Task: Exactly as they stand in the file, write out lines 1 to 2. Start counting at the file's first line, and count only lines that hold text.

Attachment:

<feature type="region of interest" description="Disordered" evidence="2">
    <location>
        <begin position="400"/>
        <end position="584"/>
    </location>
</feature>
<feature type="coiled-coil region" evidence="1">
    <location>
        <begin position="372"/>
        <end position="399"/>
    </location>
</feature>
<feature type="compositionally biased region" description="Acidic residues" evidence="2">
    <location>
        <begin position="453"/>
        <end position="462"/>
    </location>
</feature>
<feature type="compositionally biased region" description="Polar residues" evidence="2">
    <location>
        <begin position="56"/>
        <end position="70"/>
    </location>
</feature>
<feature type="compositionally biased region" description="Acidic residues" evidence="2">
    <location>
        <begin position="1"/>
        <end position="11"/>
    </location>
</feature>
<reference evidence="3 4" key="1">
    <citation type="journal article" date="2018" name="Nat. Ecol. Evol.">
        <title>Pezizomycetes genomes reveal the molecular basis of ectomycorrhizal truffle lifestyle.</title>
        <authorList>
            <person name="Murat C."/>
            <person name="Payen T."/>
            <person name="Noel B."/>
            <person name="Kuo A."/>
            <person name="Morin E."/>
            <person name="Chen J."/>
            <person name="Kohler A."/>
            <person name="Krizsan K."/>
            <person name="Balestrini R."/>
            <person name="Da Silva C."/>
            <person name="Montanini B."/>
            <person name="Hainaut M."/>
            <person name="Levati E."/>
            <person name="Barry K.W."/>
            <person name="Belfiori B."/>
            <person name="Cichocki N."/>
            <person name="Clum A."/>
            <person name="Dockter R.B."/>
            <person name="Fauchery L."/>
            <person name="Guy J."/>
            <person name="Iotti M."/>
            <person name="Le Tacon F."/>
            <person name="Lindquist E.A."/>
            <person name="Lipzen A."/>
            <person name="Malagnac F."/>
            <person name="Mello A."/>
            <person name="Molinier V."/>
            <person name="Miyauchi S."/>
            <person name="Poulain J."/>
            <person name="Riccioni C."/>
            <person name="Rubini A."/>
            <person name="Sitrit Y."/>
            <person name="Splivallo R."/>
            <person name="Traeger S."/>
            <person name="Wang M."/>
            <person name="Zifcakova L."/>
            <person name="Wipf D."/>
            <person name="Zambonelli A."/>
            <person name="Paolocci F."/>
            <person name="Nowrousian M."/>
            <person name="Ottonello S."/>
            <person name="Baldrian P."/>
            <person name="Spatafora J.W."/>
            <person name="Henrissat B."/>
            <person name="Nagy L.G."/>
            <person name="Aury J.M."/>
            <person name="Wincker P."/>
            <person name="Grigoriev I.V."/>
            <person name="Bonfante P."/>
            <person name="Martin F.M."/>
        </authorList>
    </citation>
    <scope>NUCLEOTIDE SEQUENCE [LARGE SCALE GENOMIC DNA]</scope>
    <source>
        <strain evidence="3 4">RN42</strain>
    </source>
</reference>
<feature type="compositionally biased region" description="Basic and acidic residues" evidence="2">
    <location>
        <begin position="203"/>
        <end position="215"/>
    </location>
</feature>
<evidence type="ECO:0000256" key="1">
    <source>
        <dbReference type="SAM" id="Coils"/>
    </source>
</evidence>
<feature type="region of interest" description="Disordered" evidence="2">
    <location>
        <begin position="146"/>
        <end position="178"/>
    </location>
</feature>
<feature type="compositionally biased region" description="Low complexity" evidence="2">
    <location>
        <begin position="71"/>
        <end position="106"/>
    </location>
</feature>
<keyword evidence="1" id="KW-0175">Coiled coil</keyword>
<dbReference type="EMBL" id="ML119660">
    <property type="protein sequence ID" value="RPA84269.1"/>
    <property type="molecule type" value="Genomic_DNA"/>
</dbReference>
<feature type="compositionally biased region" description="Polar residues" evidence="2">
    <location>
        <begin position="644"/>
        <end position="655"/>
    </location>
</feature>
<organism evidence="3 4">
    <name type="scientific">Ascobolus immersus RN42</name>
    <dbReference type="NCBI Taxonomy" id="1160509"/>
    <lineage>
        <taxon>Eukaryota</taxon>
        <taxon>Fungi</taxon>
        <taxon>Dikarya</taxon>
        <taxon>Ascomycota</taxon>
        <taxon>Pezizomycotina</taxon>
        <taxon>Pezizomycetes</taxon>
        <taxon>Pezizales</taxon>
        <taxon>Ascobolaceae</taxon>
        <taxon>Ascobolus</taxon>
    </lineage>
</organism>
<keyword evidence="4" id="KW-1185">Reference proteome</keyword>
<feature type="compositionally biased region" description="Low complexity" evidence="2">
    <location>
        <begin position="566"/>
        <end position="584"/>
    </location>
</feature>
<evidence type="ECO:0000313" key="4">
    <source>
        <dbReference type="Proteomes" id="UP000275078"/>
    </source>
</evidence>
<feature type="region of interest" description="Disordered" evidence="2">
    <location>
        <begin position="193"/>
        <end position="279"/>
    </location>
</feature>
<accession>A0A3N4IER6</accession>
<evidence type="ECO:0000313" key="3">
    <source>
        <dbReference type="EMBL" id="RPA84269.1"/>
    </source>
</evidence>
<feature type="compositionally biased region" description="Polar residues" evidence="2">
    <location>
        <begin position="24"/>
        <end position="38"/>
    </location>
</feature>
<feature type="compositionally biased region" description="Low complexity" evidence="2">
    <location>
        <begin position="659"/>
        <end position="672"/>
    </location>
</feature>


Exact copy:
<feature type="region of interest" description="Disordered" evidence="2">
    <location>